Did you ever watch a movie that made you feel an emotion? Perhaps you experienced fear as the camera moves down a dark and creepy corridor, frustration if the villain gets away, or joy when we see the happy ending. But have you ever stopped to wonder why we feel that way? How can a movie have such an impact on our emotions?
It is a very straightforward answer. Fear is not caused by being in a dark corridor. Fear is caused by what you think of being in a dark corridor. Your thoughts are powerful and can control your emotions.
Cognitive behavioral therapy (CBT) teaches us to manage our thoughts to control our emotions. Using CBT allows us to identify the thinking patterns that cause us pain, anger, or other emotions. It helps us challenge and reframe our thoughts to change the way we feel.
Introduction to Thoughts
It is intuitive to understand that how you feel depends on the circumstances you are in. For example, we might feel happy, excited, or proud when something “good” happens or feel worried, sad, or angry if something bad happens.
Imagine, for example, that you are driving along the highway and another driver cuts into your lane. It would make sense that you feel mad because of that.
However, if situations were the cause of our emotions, we all would react to situations in the same way. However, this is not what happens, and people may respond differently to the same situation. For example, some people may become mad that they got cut off in traffic, while others may brush it off.
Different people might respond differently to the same situation because the situation itself does not cause emotion. Situations do not cause specific emotions. There’s a gap between a situation and an emotion that makes all the difference — Our thoughts. It’s how we perceive the situation that makes all the difference.
Let’s say that two different people get cut off while driving on the highway. They can both experience the same situation but have different reactions:
Different thoughts can produce different emotions, as shown in this example.
Note: Exploring these examples more will show that emotions can also cause different behaviors. An angry person might flick off the other driver, while the other person may quickly forget all about it.
But how can we have these automatic reactions without even noticing? It’s due to our automatic thoughts.
We often overlook thoughts because they occur outside of our conscious awareness. They happen automatically, and if we constantly have the same kinds of thoughts, our minds begin to tune them out. We can think of automatic thoughts as a sound that you hear but don’t often notice, like the sound of your AC.
Can you imagine something you do so often that it feels second nature? For example, when you first start driving, you need to learn how to handle the steering wheel, differentiate between the accelerator and brake pedals, make good turns (so they are not too wide), parallel parking, etc. But as you become more comfortable with driving, things become automatic. Before you know it, you’re not even thinking about the steps you need to take to start the car and begin driving – you’ve become a master of the accelerator and brake pedals, you can shift gears with ease, and you can even drive with one hand. It’s all like autopilot; you just do it without thinking about it.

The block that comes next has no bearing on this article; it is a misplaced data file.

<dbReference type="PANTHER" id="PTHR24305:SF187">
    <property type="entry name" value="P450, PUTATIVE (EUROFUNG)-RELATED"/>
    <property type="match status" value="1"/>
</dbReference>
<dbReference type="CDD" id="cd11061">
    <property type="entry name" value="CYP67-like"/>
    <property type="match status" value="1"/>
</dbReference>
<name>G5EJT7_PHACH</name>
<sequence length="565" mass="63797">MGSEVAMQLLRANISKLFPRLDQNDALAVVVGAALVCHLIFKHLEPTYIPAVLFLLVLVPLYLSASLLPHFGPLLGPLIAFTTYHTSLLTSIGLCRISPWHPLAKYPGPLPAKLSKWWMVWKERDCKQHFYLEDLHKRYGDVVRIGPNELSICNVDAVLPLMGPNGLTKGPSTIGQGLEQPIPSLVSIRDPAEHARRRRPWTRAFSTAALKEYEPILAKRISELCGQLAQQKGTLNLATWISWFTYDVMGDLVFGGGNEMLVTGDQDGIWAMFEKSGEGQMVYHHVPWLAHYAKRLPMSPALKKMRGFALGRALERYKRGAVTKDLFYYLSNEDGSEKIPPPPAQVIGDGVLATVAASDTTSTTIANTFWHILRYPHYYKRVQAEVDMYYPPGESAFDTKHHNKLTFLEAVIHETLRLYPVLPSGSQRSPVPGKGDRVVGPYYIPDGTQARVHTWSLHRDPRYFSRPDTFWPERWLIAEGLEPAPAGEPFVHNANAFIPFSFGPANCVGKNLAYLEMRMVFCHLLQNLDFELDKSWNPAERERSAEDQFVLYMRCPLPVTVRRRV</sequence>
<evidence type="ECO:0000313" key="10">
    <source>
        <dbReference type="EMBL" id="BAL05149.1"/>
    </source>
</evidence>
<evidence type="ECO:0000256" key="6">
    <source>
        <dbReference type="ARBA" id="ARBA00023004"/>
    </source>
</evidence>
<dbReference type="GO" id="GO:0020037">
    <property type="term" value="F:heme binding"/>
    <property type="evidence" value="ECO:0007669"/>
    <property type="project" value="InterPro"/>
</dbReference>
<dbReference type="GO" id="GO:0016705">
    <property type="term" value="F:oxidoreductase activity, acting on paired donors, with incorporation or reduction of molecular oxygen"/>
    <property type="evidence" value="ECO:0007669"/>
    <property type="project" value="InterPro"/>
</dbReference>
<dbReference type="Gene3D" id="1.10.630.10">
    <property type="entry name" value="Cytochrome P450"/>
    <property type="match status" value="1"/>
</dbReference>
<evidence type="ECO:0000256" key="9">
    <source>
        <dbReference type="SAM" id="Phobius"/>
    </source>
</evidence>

When our brains run on autopilot, it can be beneficial because it frees up brain space to provide more resources for other tasks. However, there is a downside. Thoughts that occur automatically outside of our awareness, automatic thoughts, are not always accurate; hence even if the automatic thoughts are not rational nor have enough evidence, they are automatically accepted as fact.
The brain tries to be as resourceful as possible; hence, it tries to take shortcuts. One of its shortcuts is guessing. For example, imagine you text somebody, but they don’t respond for a very long while. Your brain will try to make sense of it and guess the reason why they are not responding. Your brains might conclude something like, “oh, they are probably busy,” or your brain could figure something else like “they haven’t replied to my text; they’re angry at me.”
These guesses may sometimes be correct, but not always. Sometimes, the guesses our brains take are irrational thoughts. Irrational thoughts are usually not supported by evidence. Suppose we are not aware of our thoughts. In that case, even irrational thoughts could become automatic, and irrational automatic thoughts can directly negatively impact how we feel and behave. Still, we can’t understand why we feel or act a certain way.
For example, if somebody has developed the automatic thought of “people don’t like me,” this thought will begin to creep into and affect every aspect of their life. When their friend doesn’t return a text, they feel sad; when a loved one rolls their eye because they are in a bad mood, they feel disliked; even if they receive a compliment, it may feel fake or insincere.
Their irrational thought influenced their interpretation of the events — Their understanding was not accurate.
CBT aims to help identify, challenge, and reframe irrational thought patterns. Reframing irrational thoughts and replacing them with rational thoughts will directly positively impact how we think, feel, and behave.
The foundation of CBT is the importance of thoughts and how they interact with our feelings and behaviors. When we replace irrational thoughts with rational ones, our emotions and behaviors will better match the situations at hand. Managing our thoughts and interpretation of events will lead to healthier behaviors and reactions to everyday situations.
*All the information published in this article is for informational and educational purposes only and is not a substitute for professional medical advice or treatment. Any information provided here is offered in generic form. Please consult your healthcare provider if you have any questions or concerns.